The following is a case study describing a cost reduction effort conducted by Owens Design for a process tool platform. The customer needed a 30% cost reduction on the tool platform, while simultaneously implementing improvements in process technology. The cost reduction effort was conducted in a very low-risk manner, and all process-related components were exempted from consideration. The development timeframe was to deliver a first prototype of the cost reduced platform in three months to coincide with the process improvements.
The tool platform had been in high volume production for several years. As is typical in the industry, the platform was expanded with various options and upgrades to remain competitive over time. These changes were necessary to meet the requirements for next generation devices but added to the overall platform cost and component count.
Areas of particular interest for the cost reduction redesign focused on the following:
- Frame construction
- Electrical power and controls packaging
- Wire harnessing
- Cooling and heating systems
The first area of design focus concerned the general frame construction of the process module. The existing tool platform incorporated a standard tubular frame with a variety of separately build hardware and electrical enclosures that mounted directly to the frame. The new platform utilizes a folded sheet metal frame design with built-in enclosures and integral wire harness clips. This greatly reduces tool part count and eliminates the need for added enclosures and mounting brackets.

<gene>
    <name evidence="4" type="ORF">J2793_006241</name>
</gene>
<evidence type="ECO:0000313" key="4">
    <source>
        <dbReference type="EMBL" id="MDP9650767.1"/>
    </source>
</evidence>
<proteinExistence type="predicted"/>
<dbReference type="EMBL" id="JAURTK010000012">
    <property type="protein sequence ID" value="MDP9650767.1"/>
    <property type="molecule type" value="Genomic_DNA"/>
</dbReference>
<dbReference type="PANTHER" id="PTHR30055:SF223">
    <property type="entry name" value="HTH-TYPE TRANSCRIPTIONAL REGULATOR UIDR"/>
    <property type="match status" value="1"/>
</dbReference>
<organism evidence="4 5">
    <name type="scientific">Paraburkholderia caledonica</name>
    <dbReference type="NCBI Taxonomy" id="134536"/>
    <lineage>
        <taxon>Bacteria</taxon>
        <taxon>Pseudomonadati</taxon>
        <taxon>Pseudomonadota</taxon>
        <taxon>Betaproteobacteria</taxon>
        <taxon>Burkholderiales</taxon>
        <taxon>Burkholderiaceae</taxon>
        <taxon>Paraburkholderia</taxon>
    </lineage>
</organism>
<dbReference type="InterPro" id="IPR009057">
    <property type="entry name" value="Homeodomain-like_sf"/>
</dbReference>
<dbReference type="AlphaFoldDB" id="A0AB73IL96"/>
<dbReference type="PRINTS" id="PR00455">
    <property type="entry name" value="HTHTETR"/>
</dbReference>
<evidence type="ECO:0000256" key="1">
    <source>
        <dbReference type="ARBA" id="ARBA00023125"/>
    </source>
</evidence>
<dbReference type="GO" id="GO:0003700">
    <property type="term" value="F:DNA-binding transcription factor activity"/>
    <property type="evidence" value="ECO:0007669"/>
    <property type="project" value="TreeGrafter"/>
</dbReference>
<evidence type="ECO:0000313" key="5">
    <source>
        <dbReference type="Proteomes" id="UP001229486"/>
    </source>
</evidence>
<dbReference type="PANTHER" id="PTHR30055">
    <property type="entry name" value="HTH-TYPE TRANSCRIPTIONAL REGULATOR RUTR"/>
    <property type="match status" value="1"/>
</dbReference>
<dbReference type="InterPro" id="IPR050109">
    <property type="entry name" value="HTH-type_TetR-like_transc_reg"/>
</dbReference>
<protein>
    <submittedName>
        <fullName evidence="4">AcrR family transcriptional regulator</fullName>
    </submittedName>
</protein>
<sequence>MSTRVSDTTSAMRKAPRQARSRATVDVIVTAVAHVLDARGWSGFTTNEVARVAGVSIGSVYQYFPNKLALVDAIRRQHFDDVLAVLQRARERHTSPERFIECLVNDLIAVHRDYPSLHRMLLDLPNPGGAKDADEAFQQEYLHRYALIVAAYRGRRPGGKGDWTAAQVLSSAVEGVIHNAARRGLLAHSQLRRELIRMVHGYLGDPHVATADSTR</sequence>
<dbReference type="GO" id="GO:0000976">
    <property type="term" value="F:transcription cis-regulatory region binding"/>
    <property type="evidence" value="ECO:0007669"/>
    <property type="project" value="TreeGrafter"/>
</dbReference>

Major electrical and controls subsystems were reviewed, redundant components were eliminated, and remaining components were consolidated and collocated to reduce and simplify tool wiring. The new tool layout optimizes cable routing and is designed for pre-built wire harnesses to further reduce overall assembly labor.
The pneumatic control design and the heating and cooling systems for the tool were simplified. Each area was optimized with circuits being eliminated and consolidated, while still meeting functionality requirements.
In each area, maintainability, serviceability and manufacturability were also addressed, based on the input of the support organizations. This led to significant interest and participation in the project from the service, manufacturing and logistics organizations.
The result was that, in working in collaboration with the customer’s engineering group, all project metrics were met with an overall cost reduction of 30% and the first prototype was delivered in three months.
Partner with Owens Design for Tool Cost Reduction
While this describes a specific example, the same basic approach can be applied to many high-volume, complex, automated tool platforms. As an outside resource, Owens Design provides a fresh non-biased review of the current tool platform.
Your tool will be conceptually broken down to its lowest level in terms of required functionality. System layout of your tool will be optimized to meet the required functionality and balanced against the mandated cost targets. Tool frame construction and subsystem packing will be carefully reviewed, condensed and optimally located. Careful consideration will take place concerning part count and part cost. A bottom-up analysis will provide specific cost saving targets that can be used to determine whether implementing the design changes is cost-justified. If so, the design is detailed and prototypes will be built for design validation testing.